Band Herbert Lash
NEW YORK, July 29 (Reuters) – Treasury yields at tit is long overdrifted lower Friday after data on labor costs and wage growth suggested inflation remained sticklish and raises fears of a recession as the Federal Reserve seeks to cool the economy without causing a sharp downturn.
The employment cost index rose 1.3% in the last quarter, with labor costs rising 5.1% on an annual basis, the Labor Department reported, while wages and treatments increased 10.4% in the second quarter and increased by 5.3% over one year.
“Markets are pricing in a recession and they seem to be doing it fairly quickly,” said Tom di Galoma, managing director of Seaport Global Holdings in Greenwich, Connecticut. “Everyone is worried that inflation will get worse and yields will go back up at some point.”
The benchmark 10-year Treasury bond yield US10YT=RR slid 5.7 basis points toh 2.624%, down from a high of 2.845% at the start of the week.
Falling yields put the 10-year on track to fall 33 basis points in July, the biggest monthly drop since March 2020.
The spread between the yields of two- and ten-year Treasury bills US2US10=RRa closely watched part of the yield curve as it can signal a recession when the short end is higher than the long end, was at -26.6 basis points, widening from -14.70 eearlier.
The two years US2YT=RR The US Treasury yield, which generally moves in line with interest rate expectations, rose 1.1 basis points to 2.889%.
The 10-year TIPS break-even rate US10YTIP=RRa gauge of inflation expectations, rose to 2.528%, indicating that the market expects inflation to average around 2.5% per year over the next decade.
Earlier in the week, he suggested inflation of 2.4%.
“The market is now pricing in rate cuts through 2023, betting the Fed will have to step in as growth prospects deteriorate,” said Mauricio Agudelo, head of fixed income at Homestead Advisors in Arlington, Va. “We expect the yield curve to remain inverted and the Fed’s removal of forward guidance will add to market volatility for the remainder of the year.”
The Commerce Department on Thursday reported the second consecutive quarterly decline in gross domestic product, as consumer spending grew at its slowest pace in two years and business spending fell.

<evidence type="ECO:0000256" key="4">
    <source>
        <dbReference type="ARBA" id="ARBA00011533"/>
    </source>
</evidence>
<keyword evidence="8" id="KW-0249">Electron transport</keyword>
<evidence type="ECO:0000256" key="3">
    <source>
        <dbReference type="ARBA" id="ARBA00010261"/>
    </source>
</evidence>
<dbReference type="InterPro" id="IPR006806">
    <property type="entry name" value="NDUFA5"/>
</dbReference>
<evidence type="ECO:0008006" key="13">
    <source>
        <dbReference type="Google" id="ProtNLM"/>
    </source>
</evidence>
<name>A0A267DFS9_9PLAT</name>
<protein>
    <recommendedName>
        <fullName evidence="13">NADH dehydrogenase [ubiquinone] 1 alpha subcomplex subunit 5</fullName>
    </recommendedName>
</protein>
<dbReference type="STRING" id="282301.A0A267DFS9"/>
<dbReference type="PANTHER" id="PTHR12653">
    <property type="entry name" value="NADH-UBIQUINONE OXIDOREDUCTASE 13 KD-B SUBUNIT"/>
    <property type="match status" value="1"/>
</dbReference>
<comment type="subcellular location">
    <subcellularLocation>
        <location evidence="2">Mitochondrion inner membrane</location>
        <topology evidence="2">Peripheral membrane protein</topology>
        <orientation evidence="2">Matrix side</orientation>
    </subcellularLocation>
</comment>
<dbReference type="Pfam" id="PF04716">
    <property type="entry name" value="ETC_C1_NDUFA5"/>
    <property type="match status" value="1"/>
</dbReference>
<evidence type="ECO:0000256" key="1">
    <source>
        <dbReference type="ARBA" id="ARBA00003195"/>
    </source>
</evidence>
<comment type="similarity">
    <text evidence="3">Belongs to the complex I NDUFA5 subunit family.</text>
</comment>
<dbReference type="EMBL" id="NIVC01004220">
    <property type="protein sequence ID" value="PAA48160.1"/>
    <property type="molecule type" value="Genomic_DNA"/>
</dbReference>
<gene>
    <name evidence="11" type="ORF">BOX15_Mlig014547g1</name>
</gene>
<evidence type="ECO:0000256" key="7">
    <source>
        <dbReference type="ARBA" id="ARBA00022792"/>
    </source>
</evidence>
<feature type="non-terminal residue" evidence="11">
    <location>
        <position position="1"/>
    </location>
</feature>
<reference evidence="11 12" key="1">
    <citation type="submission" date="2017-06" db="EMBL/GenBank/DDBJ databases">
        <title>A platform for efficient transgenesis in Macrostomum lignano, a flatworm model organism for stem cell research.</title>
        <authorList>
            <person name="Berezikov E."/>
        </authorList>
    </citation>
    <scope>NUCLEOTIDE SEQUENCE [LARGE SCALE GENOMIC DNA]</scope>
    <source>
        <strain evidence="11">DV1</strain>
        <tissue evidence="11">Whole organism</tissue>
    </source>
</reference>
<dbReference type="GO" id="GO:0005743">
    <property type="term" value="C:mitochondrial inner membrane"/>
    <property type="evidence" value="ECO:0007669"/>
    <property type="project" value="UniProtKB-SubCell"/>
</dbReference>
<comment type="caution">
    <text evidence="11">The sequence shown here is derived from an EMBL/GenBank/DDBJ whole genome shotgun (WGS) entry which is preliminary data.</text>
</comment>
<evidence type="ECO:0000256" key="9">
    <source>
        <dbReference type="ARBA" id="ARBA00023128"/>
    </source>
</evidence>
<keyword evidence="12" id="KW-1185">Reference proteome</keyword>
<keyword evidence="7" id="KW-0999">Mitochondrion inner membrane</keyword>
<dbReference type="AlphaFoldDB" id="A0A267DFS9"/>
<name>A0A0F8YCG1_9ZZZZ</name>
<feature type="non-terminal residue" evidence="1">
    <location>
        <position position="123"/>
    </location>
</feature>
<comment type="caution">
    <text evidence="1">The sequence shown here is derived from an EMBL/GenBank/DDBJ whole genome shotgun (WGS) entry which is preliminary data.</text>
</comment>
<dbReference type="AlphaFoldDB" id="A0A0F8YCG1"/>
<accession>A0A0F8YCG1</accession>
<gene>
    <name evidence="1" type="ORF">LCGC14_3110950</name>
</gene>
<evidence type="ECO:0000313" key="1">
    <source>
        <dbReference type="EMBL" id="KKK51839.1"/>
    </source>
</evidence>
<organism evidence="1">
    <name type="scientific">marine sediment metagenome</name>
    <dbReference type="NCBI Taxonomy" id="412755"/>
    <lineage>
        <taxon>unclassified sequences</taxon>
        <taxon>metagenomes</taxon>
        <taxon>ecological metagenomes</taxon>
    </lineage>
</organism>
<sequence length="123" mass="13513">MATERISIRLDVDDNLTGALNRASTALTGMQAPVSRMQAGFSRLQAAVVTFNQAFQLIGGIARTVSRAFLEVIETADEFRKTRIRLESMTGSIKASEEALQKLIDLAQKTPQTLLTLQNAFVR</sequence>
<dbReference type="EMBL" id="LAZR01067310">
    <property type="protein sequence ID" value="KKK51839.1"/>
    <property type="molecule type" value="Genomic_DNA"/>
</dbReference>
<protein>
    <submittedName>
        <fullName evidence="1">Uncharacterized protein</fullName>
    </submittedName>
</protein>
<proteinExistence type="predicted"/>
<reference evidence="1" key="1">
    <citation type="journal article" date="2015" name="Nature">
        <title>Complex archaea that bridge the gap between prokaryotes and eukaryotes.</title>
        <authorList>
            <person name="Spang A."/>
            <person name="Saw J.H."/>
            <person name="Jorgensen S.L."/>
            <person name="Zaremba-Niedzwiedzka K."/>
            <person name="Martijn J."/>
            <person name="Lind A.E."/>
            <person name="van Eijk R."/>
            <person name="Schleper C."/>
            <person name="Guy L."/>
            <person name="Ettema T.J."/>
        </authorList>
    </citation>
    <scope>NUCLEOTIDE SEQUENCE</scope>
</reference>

The Fed up wednesday the federal funds rate by 75 basis points for the second time in two months, but many investors see inflation as on the mend and will keep the U.S. central bank of an aggressive tightening policy.
EThe evidence suggests that inflation is on the mend and that a recession, if there is one, will be short and shallow, said Russell Price, chief economist at Ameriprise Financial in Troy, Michigan.
However, consumers may be surprised when they see energy bills this winter as the United States exports more natural gas, mostly to Europe, to offset dwindling Russian supplies, he said. .
“We believe US prices could rise further given that global natural gas prices are much higher than domestic rates,” Price said in a note.
The return on 30-year notes US30YT=RR fell 7.8 basis points to 2.961%.
The five-year U.S. Treasury Inflation-Protected Securities (TIPS) break-even rate US5YTIP=RR was last at 2.768%.
The US dollar 5-year inflation-linked swap USIL5YF5Y=Rconsidered by some to be a better indicator of inflation expectations due to possible distortions caused by the Fed’s quantitative easing, last stood at 2.533%.
July 29 Friday 2:45 p.m. New York / 6:45 p.m. GMT
Current yield %
Net change (bps)
Three-month bills US3MT=RR
Half-yearly invoices US6MT=RR
Two-year ticket US2YT=RR
Three-year ticket US3YT=RR
Five-year ticket US5YT=RR
Seven-year note US7YT=RR
10 year ticket US10YT=RR
20 year bond US20YT=RR
30 year bond US30YT=RR
DOLLAR EXCHANGE GAP
Net change (bps)
2-year US dollar swap spread
3-year US dollar swap spread
5-year US dollar swap spread
10-year US dollar swap spread
30-year US dollar swap spread
(Reporting by Herbert Lash editing by Mark Heinrich and Chizu Nomiyama)
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